A digital upgrade?

MCHS has implemented new digital hall pass and ID systems this year to reduce the number of class cuts compared to previous years


Allie Everhart

Though many found the transition to digital IDs and passes confusing, students and teachers at both campuses are getting used to Minga and My Homework.

Tati Rubi, Staff Writer

A student is sitting on the 4th floor of MCHS’ new edition as a security guard approaches them. The student automatically pulls up their Minga ID proving that they are allowed out for flex learning. This has become the new culture of MCHS.

For the new digital IDs, MCHS is using the app Minga that students can download on their phone. They have also implemented online hall passes that can be accessed through students’ computers from a website called My Homework. 

“We needed a more efficient way to notify and to let staff know who’s eligible for certain things,” Gregory Eiserman, assistant principal, stated. “The ID shows that. Every student has a sticker on their Minga ID that shows their lunch, or if they are eligible for [open campus], blended learning, and things like that.”

If administration is notified that a student is not in class when they’re supposed to be or out of class for more than 10 minutes, security is also notified. Security has a right to ask anyone wandering in the hallways to show their Minga ID. The ID then shows which period students are supposed to be in at that moment. 

“I can pull the student up on the iPad, and their schedule to see where they’re supposed to be,¨ Lauren Traynor, a security guard for Upper Campus says. “I have some information or I’ll usually just stop them and be like ‘Hey, where are you headed?’ Might ask for their name depending if I need it or not, then I can look them up in [My Homework] and see if a pass was put in for them.” 

If students want to go to the nurse’s office, bathroom, vending machines, their locker, or anywhere else in the building, they have to fill out an online pass. This online pass includes which class students are leaving, what floor, and occasionally students have to fill out a reason why. There is a limit of 10 minutes per pass and 10 passes per student a week.

“I’m okay with My Homework and Minga, but they’re both really tedious and unnecessary, plus the whole 10 minute passes are just unfair.” Maggie Satillan, a Sophomore at MCHS, states. “There are a number of reasons why it might take more than 10 minutes to use the bathroom.”

A lot of students have varying opinions on the matter. Whether they prefer having everything digital for the convenience, or if they dislike not having a physical pass with them, everyone has different opinions on the new systems. 

A junior at MCHS, Abigail Harwood, says “Personally I don’t have any complaints about Minga, it’s not a problem for me. It makes things so much easier, and quicker. Especially if you lose your physical ID.” 

According to Eiserman, one of the reasons why My Homework was introduced was to prevent students from taking a bathroom break that would last more than half the period. It helps control the number of people in the hallways and encourages students to be more responsible when it comes to the limited number of passes they have.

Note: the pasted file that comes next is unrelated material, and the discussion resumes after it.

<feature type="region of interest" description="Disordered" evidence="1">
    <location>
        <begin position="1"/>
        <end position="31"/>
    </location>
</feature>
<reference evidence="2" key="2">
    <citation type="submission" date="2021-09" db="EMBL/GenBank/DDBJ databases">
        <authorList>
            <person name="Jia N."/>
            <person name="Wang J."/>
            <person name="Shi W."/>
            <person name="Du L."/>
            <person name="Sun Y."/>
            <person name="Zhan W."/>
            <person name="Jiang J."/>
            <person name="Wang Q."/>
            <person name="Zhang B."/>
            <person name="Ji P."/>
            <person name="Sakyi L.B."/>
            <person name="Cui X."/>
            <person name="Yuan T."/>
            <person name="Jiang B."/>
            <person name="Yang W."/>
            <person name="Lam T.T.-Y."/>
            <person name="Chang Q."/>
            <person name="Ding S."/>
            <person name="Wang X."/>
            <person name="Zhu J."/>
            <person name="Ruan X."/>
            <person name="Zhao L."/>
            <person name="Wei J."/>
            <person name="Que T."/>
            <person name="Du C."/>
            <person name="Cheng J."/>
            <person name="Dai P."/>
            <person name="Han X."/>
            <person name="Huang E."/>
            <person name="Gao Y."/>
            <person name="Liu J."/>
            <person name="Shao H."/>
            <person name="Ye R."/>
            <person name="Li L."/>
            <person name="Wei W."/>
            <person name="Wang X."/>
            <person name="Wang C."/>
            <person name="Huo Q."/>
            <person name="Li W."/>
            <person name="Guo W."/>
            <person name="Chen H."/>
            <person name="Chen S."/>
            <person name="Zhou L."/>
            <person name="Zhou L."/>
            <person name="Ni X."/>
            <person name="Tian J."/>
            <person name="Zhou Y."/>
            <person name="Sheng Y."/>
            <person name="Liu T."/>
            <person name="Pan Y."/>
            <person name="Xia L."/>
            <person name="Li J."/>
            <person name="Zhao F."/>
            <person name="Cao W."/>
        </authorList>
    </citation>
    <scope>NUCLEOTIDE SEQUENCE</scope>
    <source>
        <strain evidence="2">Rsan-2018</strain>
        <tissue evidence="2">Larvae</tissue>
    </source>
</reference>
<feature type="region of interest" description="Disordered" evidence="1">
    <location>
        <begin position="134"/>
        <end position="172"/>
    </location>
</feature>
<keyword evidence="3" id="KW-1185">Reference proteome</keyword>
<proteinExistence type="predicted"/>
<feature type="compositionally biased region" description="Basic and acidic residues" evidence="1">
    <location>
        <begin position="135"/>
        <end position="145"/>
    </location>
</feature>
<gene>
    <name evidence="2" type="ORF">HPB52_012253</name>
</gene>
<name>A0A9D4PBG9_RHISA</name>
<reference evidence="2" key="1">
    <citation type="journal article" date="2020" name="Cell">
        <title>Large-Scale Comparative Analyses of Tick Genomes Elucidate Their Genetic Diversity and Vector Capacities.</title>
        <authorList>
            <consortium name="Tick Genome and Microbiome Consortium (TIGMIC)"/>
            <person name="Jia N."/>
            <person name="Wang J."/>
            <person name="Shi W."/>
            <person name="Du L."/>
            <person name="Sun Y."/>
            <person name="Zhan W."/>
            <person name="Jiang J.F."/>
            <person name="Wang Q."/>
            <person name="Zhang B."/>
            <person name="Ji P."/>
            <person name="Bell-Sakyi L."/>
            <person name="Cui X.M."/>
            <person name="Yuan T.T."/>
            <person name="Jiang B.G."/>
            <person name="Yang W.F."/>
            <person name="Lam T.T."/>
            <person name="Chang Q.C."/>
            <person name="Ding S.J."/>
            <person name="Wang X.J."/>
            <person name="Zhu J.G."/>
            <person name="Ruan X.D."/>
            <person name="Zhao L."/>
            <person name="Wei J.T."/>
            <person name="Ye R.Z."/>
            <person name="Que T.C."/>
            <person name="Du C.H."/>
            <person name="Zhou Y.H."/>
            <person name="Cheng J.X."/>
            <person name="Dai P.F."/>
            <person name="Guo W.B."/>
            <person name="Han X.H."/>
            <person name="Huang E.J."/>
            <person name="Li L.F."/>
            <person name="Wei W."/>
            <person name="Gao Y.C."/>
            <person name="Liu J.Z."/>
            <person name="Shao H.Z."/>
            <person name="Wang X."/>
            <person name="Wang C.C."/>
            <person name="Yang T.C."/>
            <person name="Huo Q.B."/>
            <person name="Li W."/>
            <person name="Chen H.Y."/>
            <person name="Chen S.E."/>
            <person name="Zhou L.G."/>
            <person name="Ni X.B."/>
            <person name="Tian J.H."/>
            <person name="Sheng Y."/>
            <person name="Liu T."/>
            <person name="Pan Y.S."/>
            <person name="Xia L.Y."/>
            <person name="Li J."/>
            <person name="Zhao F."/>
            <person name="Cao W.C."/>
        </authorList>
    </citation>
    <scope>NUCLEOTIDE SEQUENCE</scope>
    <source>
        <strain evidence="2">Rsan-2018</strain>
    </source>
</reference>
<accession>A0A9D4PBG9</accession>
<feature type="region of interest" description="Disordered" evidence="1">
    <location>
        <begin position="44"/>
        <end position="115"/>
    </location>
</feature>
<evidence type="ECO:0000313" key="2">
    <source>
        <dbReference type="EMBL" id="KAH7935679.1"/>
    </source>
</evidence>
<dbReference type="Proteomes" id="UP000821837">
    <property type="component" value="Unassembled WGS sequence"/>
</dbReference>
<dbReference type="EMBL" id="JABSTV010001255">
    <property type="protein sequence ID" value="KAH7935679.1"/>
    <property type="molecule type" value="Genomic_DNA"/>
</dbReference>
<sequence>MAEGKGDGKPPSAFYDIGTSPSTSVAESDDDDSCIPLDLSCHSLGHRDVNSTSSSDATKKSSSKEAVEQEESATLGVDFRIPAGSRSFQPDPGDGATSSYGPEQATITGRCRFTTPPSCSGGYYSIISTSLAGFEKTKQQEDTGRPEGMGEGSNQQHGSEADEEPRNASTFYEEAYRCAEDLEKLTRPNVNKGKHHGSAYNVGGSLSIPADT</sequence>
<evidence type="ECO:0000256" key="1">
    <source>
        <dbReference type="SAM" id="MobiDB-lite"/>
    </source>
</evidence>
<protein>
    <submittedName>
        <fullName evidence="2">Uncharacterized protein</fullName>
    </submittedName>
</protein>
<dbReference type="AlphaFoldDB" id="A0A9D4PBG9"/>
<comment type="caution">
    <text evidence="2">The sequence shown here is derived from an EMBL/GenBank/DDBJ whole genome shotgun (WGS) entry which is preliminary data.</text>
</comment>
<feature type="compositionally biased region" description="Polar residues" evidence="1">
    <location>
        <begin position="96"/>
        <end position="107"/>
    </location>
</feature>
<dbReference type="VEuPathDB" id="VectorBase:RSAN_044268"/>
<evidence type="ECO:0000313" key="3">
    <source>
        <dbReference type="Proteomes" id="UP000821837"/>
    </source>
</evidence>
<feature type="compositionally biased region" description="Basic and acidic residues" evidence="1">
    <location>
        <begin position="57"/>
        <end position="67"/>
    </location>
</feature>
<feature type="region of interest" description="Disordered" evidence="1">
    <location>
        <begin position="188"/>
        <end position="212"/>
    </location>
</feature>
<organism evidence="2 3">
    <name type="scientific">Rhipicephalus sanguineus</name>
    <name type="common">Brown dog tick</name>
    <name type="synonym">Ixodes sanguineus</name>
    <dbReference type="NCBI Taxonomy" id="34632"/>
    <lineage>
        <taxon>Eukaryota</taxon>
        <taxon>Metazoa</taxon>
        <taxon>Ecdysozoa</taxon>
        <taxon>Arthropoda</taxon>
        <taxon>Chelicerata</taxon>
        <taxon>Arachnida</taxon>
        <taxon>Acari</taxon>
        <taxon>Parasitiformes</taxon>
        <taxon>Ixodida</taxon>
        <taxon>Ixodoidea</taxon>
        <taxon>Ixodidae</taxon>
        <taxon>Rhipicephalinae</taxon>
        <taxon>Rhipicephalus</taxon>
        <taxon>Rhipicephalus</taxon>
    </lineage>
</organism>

“Teachers can’t always pay attention to when students get back. Kids do steal passes too. So from a safety and security standpoint, it’s way easier to know who should be in the halls and who’s not. It gets rid of a lot of paper passes that we didn’t need and the nasty business of sharing these passes,” Eiserman says.

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Teachers and other staff have tried their best to inform students and help them adjust to the online pass requirements. One of the first few days of school there were problems with lunch lines, though administration didn’t expect these things to go perfect the first time.

“I don’t like how the school went about the first day of school. They had the longest line to get into the lunch room just because you had to [have your ID looked at] to get into lunch.” Hardwood says. 

According to Esierman, any given day last year 20 to 40 students cut class. Attendance has been rough for MCHS this last year and a half. 

Eiserman states, “It helps manage class cuts traditionally, other than students showing up late for school, which is a big problem here. We saw most class cuts during lunch periods. All you have to do now is pull up your ID and it shows your lunch. We had a hard time figuring all that out in the beginning.”

Administration felt Minga and My Homework would be a good tool to help staff manage who is supposed to be in the halls or at lunch.“Kids would stay down [in the cafeteria] last year for three periods. It’s very hard to manage that. Who’s gonna take attendance at lunch?”¨ Eiserman Says. 

Many students are not happy by these changes, but as time goes by they have adjusted to the new requirements. Even teachers have become more acclimated to using the online pass system as opposed to traditional passes. 

Marla Currie, an English teacher at Upper Campus, says “I usually just trust that they filled it out. I usually check or I’ll just ask. I feel like the kids are getting used to it.” 

With both students and staff getting more comfortable with this new system it has become more efficient and effective in helping the school environment.